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Countrywide bought influence with members of Congress

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No Elephants Donating Member (1000+ posts) Send PM | Profile | Ignore Thu Jul-05-12 07:57 AM
Original message
Countrywide bought influence with members of Congress

Apparently, it does not cost all that much to get members of Congress to sell out Americans, either.

Indeed, businesses have said that the most cost effective dollars they spend are the dollars they spend on the politicians we elect to watch out for our interests.

Is it soup, yet?

Jul. 5, 2012 3:10 AM ET
Report: Countrywide won influence with discounts
By LARRY MARGASAK, Associated Press

WASHINGTON (AP) The former Countrywide Financial Corp., whose subprime loans helped start the nation's foreclosure crisis, made hundreds of discount loans to buy influence with members of Congress, congressional staff, top government officials and executives of troubled mortgage giant Fannie Mae, according to a House report.


Fannie Mae was responsible for purchasing a large volume of Countrywide's subprime mortgages. Countrywide was taken over by Bank of America in January 2008, relieving the financial services industry and regulators from the messy task of cleaning up the bankruptcy of a company that was servicing 9 million U.S. home loans worth $1.5 trillion at a time when the nation faced a widening credit crisis, massive foreclosures and an economic downturn.


"Documents and testimony obtained by the committee show the VIP loan program was a tool used by Countrywide to build goodwill with lawmakers and other individuals positioned to benefit the company," the report said. "In the years that led up to the 2007 housing market decline, Countrywide VIPs were positioned to affect dozens of pieces of legislation that would have reformed Fannie" and its rival Freddie Mac, the committee said.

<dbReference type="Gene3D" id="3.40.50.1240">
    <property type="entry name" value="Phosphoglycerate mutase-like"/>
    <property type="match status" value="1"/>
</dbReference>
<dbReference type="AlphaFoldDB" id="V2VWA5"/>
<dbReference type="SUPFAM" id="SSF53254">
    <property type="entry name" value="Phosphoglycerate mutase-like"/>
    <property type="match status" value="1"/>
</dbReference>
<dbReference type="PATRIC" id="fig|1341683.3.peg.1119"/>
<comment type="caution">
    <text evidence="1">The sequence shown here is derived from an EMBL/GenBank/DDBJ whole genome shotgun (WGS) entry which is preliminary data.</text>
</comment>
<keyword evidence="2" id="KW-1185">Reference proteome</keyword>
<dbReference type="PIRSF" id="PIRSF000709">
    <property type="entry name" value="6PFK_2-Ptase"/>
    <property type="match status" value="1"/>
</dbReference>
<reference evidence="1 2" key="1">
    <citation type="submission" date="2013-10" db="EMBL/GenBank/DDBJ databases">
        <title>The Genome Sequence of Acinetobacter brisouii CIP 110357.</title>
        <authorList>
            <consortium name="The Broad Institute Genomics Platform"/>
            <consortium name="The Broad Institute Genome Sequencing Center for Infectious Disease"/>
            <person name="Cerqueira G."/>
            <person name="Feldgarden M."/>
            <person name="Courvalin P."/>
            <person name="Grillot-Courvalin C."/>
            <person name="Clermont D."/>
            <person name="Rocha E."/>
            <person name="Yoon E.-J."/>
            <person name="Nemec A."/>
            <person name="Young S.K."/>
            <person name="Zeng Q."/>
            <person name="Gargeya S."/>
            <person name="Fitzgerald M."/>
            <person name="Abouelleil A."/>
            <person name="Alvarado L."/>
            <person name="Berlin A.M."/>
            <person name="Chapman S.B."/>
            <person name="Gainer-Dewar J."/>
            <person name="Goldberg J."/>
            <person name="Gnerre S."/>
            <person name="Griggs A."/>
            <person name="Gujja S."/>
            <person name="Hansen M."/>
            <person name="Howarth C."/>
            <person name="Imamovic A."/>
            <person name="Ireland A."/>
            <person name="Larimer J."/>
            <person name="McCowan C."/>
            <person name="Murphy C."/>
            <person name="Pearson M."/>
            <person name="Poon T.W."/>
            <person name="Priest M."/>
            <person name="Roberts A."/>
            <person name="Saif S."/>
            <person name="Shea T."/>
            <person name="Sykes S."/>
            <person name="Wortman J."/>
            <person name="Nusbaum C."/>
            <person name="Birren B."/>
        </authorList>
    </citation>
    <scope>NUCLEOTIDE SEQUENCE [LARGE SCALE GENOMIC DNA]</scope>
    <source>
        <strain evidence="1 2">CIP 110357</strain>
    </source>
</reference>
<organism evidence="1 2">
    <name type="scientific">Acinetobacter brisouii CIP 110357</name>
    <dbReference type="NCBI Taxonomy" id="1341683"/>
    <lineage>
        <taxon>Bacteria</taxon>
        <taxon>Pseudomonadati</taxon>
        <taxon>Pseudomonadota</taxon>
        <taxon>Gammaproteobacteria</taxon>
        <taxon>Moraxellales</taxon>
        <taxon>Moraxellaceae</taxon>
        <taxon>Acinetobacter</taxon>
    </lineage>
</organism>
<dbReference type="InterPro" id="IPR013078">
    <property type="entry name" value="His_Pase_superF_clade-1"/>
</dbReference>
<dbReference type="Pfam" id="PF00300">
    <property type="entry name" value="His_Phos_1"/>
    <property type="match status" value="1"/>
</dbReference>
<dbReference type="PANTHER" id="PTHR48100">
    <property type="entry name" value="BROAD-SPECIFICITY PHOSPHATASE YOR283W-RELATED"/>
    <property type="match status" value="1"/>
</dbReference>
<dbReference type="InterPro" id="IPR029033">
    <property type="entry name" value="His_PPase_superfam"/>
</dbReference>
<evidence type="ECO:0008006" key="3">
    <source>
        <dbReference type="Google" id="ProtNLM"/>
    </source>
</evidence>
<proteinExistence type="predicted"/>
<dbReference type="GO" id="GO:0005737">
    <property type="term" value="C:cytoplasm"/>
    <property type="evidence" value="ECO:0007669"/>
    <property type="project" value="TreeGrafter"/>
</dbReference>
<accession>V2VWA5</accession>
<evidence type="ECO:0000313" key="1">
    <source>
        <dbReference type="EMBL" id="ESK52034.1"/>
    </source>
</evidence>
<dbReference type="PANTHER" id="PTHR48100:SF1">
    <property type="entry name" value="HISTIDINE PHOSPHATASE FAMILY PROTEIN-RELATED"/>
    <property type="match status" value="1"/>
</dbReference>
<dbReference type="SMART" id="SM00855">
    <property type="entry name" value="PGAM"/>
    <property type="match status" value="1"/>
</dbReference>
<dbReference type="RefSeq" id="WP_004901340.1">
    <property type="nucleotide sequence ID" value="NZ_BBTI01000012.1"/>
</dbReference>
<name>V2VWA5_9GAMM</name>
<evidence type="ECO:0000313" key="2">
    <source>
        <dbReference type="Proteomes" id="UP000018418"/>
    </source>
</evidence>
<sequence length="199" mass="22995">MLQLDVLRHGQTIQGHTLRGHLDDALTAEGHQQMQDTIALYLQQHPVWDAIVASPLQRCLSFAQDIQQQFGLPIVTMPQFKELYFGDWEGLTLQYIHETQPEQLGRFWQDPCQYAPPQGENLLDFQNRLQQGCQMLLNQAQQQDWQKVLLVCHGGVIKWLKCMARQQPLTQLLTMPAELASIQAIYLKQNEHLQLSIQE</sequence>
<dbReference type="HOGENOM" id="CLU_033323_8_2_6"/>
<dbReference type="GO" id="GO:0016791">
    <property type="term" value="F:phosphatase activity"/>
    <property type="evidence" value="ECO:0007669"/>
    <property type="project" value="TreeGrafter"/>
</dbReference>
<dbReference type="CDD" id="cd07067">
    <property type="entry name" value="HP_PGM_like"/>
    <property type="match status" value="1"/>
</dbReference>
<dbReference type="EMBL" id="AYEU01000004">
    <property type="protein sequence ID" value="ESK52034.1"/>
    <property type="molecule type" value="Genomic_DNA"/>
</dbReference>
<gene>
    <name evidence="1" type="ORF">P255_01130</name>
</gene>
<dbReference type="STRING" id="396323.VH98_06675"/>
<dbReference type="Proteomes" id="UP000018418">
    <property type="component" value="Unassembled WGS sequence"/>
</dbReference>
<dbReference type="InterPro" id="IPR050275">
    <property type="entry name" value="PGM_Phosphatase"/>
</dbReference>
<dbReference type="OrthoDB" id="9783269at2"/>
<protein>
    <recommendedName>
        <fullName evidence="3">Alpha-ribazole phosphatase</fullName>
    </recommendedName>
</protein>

The Justice Department has not prosecuted any Countrywide official, but the House committee's report said documents and testimony show that Mozilo and company lobbyists "may have skirted the federal bribery statute by keeping conversations about discounts and other forms of preferential treatment internal. Rather than making quid pro quo arrangements with lawmakers and staff, Countrywide used the VIP loan program to cast a wide net of influence."


Hit with staggering losses, Fannie and Freddie came under government control in September 2008. As of Dec. 31, 2011, the Treasury Department had committed more than $183 billion to support the two companies and there's no end in sight.

Among those who received loan discounts from Countrywide, the report said, were:

Former Senate Banking Committee Chairman Christopher Dodd, D-Conn.

Senate Budget Committee Chairman Kent Conrad, D-N.D.

Mary Jane Collipriest, who was communications director for former Sen. Robert Bennett, R-Utah, then a member of the Banking Committee. The report said Dodd referred Collipriest to Countrywide's VIP unit. Dodd, when commenting on his own loans, has said he was unaware of the discount program.

Rep. Howard "Buck" McKeon, R-Calif., chairman of the House Armed Services Committee.

Rep. Edolphus Towns, D-N.Y., former chairman of the Oversight Committee. Towns issued the first subpoena to Bank of America for Countrywide documents, and current Chairman Darrell Issa, R-Calif., subpoenaed more documents. The committee said that in responding to the Towns subpoena, Bank of America left out documents related to Towns' loan.